5 mins read . 30 Jun 2023
This week, the board of ICICI Bank approved the delisting of ICICI Securities. One of the leading brokers and investment bankers in India, ICICI Securities debuted only in April 2018 and had been an unlisted company till then. Now, ICICI Bank has decided to delist ICICI Securities through a stock swap. Under the swap, shareholders of ICICI Securities will get 67 shares of ICICI bank for every 100 shares of ICICI Securities held by them. Interestingly, the swap has been stuck at a time when the price of ICICI Securities has been tepid for quite some time while the price of ICICI Bank has been among the top performers. What led to this delisting and what does it mean for shareholders of ICICI Securities? Will they be better off post the swap?
In the last few quarters, most brokers have struggled to create value. Brokers who relied on a mix of the traditional online plus brick & mortar model have found that to be largely unviable. Clearly, with discount brokers ruling the roost, the pressure on broking margins is obvious. The value creation has been happening with brokers who have made rapid strides in positioning broking as a fintech proposition. The traditional broking model is not finding too many takers and that is apparent from the way many mutual funds have been sellers in the stock. If ICICI Securities had to create value for investors, it had to be at the forefront of this change.
If you look at the large bank-based brokers, ICICI Securities was the only listed brokerage. For instance, the broking arms of Kotak Bank, Axis Bank, HDFC Bank or SBI are not listed. Generally, listing makes the business model of a stock quite vulnerable to the vagaries of the stock market. In fact, from the peak of October 2021, when retail broking participation had peaked, the price of ICICI Securities had almost halved. The recent spike in the price was more on the back of the swap ratio with ICICI Bank being attractive to shareholders. Also, listing is useful if the company has to consistently raise funds and leverage valuations. For ICICI Securities, the business model is self-funding. The volatile cycles in the capital market does not justify raising too much capital, nor does it need to raise outside capital. Hence, there is only so much value that a stock market listing can add for a stock like ICICI Securities.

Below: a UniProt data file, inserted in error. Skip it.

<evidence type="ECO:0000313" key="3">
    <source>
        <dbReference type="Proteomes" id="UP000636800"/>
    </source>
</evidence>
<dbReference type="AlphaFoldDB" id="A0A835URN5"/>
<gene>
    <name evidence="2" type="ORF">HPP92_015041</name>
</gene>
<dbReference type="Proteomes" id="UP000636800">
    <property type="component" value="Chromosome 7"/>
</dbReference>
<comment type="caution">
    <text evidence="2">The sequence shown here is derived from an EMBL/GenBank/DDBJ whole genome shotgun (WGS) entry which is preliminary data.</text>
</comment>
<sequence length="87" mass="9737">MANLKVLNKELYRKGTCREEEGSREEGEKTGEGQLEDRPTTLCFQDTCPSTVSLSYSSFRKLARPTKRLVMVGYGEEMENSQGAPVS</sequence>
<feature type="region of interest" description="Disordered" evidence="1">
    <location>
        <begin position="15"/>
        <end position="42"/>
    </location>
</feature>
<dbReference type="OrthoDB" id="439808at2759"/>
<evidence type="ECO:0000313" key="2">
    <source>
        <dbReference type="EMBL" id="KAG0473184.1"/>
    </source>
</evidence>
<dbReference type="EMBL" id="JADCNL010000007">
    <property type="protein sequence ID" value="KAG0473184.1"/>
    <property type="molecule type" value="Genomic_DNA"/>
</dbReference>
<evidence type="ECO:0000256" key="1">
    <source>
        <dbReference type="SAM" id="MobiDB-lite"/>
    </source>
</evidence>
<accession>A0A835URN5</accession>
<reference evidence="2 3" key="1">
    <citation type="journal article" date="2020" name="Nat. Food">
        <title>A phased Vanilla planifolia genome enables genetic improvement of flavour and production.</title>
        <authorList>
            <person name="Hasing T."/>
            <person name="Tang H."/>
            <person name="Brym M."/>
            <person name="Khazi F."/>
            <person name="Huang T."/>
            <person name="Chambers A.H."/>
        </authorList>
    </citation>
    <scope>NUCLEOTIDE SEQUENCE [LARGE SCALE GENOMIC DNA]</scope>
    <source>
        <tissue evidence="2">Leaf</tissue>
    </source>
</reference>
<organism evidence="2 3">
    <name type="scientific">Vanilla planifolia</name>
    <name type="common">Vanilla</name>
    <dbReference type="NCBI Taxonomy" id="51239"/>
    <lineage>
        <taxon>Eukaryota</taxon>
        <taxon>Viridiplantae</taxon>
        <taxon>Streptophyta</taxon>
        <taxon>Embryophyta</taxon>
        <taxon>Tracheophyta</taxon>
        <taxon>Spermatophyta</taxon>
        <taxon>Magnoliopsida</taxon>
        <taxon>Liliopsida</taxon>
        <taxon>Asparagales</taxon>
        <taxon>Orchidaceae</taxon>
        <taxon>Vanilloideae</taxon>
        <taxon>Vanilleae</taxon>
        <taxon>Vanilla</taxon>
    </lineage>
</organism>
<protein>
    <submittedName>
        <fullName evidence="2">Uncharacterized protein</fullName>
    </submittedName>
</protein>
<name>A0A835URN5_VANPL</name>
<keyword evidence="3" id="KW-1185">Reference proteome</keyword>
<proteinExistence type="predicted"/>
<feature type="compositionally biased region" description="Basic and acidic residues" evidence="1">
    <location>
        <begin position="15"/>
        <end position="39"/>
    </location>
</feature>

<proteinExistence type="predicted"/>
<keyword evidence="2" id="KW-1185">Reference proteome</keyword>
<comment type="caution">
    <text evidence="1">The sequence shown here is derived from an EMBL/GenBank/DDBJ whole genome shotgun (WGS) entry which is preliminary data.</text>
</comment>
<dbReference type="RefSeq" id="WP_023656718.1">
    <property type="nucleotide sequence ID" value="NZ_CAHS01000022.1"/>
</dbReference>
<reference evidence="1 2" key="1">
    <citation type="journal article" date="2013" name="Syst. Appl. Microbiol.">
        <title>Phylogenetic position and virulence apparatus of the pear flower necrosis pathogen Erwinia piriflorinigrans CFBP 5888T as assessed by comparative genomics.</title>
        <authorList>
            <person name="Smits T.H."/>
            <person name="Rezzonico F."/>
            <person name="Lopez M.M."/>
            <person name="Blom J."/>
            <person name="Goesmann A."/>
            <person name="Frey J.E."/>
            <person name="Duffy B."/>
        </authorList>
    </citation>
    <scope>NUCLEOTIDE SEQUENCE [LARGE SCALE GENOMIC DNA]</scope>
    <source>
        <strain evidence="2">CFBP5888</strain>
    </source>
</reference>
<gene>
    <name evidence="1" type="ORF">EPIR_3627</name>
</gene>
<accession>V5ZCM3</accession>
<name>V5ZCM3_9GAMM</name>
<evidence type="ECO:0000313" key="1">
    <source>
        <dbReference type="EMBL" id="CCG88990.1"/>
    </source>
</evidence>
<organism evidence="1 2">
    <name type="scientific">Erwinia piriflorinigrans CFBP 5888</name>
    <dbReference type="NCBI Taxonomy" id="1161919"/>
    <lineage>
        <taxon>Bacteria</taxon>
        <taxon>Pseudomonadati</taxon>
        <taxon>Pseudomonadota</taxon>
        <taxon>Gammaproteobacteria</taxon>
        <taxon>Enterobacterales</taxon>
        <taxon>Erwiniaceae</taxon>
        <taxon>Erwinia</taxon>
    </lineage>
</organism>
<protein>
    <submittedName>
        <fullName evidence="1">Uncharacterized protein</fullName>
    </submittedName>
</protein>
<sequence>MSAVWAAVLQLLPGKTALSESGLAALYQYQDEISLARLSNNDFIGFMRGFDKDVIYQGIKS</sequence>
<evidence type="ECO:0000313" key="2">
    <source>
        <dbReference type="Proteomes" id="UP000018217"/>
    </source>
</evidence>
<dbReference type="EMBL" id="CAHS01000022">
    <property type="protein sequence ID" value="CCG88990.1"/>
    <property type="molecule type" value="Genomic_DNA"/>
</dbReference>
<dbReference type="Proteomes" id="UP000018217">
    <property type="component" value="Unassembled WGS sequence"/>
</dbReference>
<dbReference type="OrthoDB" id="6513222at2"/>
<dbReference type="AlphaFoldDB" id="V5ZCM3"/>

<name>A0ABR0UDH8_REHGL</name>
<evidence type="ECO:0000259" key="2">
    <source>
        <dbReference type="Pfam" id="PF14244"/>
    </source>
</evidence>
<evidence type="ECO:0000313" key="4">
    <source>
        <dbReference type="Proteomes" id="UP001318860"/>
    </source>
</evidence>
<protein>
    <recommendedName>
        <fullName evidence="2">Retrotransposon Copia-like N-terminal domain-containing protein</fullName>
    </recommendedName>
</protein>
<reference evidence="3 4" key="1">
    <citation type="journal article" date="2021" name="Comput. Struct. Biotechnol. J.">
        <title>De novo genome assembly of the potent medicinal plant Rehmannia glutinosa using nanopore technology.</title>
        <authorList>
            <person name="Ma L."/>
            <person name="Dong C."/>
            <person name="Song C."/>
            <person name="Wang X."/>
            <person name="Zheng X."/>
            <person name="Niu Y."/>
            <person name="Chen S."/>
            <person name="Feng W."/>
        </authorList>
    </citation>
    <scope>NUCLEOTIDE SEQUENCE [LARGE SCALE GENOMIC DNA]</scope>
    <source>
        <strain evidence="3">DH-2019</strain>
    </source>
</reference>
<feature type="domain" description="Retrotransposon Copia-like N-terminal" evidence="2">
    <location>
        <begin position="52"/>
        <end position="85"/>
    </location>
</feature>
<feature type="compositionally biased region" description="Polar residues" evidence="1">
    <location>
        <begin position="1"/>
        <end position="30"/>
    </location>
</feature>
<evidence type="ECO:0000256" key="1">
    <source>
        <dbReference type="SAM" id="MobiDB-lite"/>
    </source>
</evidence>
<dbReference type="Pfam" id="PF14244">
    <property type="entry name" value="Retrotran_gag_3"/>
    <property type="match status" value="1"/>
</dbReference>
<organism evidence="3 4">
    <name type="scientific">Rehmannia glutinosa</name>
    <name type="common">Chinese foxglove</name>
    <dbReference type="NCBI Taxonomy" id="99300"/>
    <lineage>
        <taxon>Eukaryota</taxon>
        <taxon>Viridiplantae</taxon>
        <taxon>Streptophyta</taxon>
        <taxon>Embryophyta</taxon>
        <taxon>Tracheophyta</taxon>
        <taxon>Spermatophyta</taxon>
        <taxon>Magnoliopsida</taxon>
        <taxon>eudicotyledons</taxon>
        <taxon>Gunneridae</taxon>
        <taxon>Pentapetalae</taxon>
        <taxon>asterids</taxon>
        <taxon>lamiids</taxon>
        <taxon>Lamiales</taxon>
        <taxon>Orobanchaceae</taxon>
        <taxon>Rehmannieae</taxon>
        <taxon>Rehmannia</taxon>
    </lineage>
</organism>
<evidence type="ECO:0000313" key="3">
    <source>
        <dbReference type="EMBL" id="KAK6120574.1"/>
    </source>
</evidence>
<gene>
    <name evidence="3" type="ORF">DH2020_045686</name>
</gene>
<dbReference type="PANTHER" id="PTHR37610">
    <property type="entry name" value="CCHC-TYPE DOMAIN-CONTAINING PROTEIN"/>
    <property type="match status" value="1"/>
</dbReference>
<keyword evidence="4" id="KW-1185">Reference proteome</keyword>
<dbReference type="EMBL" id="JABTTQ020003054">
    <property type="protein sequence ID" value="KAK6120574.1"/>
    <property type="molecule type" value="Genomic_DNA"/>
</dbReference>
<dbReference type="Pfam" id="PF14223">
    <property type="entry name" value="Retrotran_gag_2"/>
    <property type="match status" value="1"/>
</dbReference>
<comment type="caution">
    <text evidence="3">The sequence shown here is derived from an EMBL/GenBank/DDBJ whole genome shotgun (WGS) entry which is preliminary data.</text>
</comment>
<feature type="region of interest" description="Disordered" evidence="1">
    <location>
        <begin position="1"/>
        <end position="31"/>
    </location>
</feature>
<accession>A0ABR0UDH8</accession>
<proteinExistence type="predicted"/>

One of the obvious advantages for the bank is that buying up its subsidiaries allows them to monetize the rally in ICICI Bank effectively. Why to deploy the funds elsewhere when these funds can be deployed in-house. It sort of hits many birds with one stone. It helps ICICI Bank gets back full control of the securities business. Secondly, it does not have to worry about the added accountability of being a listed corporate. For banks in India, the listing of fund based businesses like life insurance, general insurance, credit cards and even AMC business has been lucrative. However, the listing of the securities business has not really added too much value as an independent listed entity.
The securities business in India is tightly regulated, risks are high and yields are consistently falling. At the same time, once the securities business achieves scale, it is auto resource generating and does not need external funds via listing. The listed securities stocks typically belong to broking companies not affiliated to banks, which needed the IPO funds to foray into the fund-based business. Banks floating securities business have no such compulsions. It is hardly surprising that ICICI Bank is not keen to keep ICICI Securities listed any longer; and that will eventually add more value to shareholders too.